1. Live outside your own bubble. Look up and see who’s around you, and how they are, really are. Bring your life - and the lives of the people you love - back into focus. See them, listen to them and look for active ways to contribute to and nurture them wherever you can so they flourish rather than diminish. 

2. Be deliberate with your goals. Time is not infinite. It quite definitely runs out. What do you want to single out as important in the midst of the urgent? It’s hard to make valuable progress across a thousand little goals. But it’s more possible against one we’ve identified, set our sights on and pursued relentlessly. Do you know what yours is? For one of my friends it’s securing change in the treatment of imprisoned mothers, so their children aren’t part of the cycle of poverty and neglect. She’s eloquent, and people are listening. 

3. Prioritise quality. Occasionally high quality is achievable immediately, but more often it is the result of considerable thought, preparation and skill. Take time to review and improve before releasing. The world is a noisy place. We can generate a lot of content or product, or take the time to hone and develop and produce something so good it stops people in their tracks. 

4. Refuse to fall for the lie that only what is new has value, that novelty and the next big development are all that matters. That people have a sell-by date, that old means redundant. It takes years for wood to develop a patina. With repeated polishing, resting, absorbing, the true warmth of the wood's colour and grain slowly emerges. Real beauty grows; it’s not diminished by time.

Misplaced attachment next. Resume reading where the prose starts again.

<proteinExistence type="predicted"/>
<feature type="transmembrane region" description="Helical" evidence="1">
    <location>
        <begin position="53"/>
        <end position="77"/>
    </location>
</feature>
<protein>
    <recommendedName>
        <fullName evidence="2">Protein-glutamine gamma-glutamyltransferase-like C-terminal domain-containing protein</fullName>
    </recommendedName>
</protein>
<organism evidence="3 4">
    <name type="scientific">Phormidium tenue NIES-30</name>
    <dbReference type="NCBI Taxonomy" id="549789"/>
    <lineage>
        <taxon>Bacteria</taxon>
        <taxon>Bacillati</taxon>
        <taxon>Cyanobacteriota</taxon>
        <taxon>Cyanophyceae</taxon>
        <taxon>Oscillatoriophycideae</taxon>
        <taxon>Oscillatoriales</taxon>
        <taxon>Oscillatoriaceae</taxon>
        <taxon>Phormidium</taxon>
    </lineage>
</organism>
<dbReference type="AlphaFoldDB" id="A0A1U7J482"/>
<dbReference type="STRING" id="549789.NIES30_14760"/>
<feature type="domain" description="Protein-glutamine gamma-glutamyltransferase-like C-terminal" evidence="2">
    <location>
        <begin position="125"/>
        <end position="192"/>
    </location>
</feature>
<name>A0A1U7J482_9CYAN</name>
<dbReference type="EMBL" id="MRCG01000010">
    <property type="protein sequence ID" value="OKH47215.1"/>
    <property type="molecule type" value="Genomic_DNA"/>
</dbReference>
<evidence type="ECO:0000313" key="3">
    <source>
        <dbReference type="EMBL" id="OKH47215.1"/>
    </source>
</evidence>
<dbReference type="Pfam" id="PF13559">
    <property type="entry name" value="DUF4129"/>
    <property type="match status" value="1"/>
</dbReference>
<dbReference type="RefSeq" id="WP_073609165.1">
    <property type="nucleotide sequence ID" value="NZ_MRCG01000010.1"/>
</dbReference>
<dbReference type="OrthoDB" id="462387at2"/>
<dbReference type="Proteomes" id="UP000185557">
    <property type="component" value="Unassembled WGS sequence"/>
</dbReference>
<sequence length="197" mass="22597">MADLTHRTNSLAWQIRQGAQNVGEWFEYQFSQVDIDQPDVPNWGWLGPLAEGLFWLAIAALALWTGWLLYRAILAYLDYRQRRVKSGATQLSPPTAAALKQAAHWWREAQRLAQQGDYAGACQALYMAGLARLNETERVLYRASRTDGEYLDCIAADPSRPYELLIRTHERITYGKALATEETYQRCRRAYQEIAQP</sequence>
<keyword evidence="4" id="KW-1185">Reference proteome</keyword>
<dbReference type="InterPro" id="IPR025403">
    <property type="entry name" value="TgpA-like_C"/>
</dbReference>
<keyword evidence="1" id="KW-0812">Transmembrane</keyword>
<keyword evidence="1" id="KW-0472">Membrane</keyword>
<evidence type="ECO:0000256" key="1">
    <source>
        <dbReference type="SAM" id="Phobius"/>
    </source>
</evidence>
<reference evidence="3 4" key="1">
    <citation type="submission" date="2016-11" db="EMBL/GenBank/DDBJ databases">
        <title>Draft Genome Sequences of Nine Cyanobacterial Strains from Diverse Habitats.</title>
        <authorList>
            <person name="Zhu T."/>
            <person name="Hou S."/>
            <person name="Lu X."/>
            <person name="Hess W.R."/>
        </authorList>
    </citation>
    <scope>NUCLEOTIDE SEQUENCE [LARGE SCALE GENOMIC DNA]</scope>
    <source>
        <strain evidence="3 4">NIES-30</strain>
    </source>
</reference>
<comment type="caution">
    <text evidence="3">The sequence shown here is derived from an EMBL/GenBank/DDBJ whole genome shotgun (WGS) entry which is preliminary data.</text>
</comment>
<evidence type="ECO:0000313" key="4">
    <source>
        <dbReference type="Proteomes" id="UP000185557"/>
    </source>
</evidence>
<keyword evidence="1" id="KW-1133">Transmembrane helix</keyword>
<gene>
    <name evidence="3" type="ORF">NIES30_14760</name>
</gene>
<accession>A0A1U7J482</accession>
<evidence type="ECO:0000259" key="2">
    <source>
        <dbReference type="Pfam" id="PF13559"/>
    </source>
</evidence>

5. Go deep. It’s hard to do more than skim the surface when you’re going fast. Don’t be satisfied with shallow. Take time to push down into the depths and explore them. Don’t be defined by what you give a Facebook ‘like’ to, or how many you get. But what you give your heart to. What you love, what you fight for. Have a grand passion, and be faithful to it. 

6. Enjoy. Savour. Intensify your experience. Spend long enough in the present moment for it to leave an imprint in your memory, in your cells, in the grooves of your habits and behaviour. Identify what is good in your life - a table full of family, a laugh with a friend, an unexpected compliment, kindness from a stranger -  and celebrate it.

Life can be hard and painful, but it’s also bursting with wonder.

Just make sure you don’t miss it.